2013’s The Purge was always a guilty pleasure of mine, despite that if you take away the fascinating concept of a 12-hour period once a year in which you’re free kill whomever you want, you’re left with what is a simple home invasion thriller.
With the 2014 sequel, The Purge: Anarchy the concept began to move away from its humble origins, becoming more overtly political.
And that’s okay, because otherwise the sequels would have been essentially remakes of the original movie.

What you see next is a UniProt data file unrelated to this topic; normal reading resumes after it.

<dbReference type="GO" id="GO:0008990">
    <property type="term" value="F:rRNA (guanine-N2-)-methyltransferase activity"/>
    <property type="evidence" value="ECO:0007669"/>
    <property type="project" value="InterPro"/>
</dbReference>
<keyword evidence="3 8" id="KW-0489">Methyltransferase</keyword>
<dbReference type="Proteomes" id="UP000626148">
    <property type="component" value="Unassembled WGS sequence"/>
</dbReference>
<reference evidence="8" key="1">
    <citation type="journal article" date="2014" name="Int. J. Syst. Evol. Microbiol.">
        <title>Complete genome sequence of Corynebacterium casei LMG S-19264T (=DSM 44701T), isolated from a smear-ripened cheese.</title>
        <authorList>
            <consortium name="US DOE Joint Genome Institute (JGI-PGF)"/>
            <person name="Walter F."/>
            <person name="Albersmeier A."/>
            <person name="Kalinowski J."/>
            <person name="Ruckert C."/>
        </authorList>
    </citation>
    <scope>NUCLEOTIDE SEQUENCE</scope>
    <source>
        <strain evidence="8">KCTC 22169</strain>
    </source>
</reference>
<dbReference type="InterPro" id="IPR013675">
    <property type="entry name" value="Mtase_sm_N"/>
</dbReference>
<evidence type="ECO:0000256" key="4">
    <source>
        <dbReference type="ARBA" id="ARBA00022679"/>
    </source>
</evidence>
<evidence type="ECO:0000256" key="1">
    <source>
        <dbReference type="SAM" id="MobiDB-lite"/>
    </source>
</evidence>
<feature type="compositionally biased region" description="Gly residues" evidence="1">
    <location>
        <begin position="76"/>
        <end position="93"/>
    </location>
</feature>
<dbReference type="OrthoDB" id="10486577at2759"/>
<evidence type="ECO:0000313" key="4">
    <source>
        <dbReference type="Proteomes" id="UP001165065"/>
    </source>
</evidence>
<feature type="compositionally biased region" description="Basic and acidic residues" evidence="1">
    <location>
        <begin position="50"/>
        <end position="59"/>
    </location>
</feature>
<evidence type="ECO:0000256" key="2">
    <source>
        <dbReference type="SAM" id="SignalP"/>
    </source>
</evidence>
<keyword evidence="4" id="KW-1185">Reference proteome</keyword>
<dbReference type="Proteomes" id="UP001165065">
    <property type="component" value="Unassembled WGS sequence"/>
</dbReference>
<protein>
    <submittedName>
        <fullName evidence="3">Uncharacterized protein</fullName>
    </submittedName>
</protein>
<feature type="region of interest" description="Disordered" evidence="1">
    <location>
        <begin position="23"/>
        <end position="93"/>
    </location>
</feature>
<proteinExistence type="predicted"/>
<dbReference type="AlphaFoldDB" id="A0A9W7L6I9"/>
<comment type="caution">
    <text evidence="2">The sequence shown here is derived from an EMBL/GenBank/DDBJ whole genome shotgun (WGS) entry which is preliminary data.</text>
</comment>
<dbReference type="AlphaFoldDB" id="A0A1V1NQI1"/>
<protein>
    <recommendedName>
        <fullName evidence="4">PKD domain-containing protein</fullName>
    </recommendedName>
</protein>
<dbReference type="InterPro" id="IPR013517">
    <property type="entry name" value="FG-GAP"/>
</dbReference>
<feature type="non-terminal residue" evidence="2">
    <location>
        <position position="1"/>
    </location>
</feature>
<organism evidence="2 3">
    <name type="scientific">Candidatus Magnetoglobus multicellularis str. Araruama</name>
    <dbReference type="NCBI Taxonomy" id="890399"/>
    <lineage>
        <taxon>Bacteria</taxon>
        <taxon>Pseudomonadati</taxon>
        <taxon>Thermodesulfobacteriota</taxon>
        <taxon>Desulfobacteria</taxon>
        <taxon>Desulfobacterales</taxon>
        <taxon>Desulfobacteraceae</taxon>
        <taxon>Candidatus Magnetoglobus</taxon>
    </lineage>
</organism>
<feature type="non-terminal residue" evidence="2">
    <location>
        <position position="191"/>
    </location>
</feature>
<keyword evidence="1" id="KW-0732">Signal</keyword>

Though change, like anything else, brings risk.
In this particular instance, for me it’s that the series has been building to a story about–potentially–the fall of the government in the United States that supports and promotes the Purge (after they attempt to use it to cover an assassination attempt on a Senator).
As I said, change is necessary, though I am not crazy about the direction; though I expect it to do quite well because they’re releasing it July 4th–Independence Day in the United States–which is more than a little bit brilliant.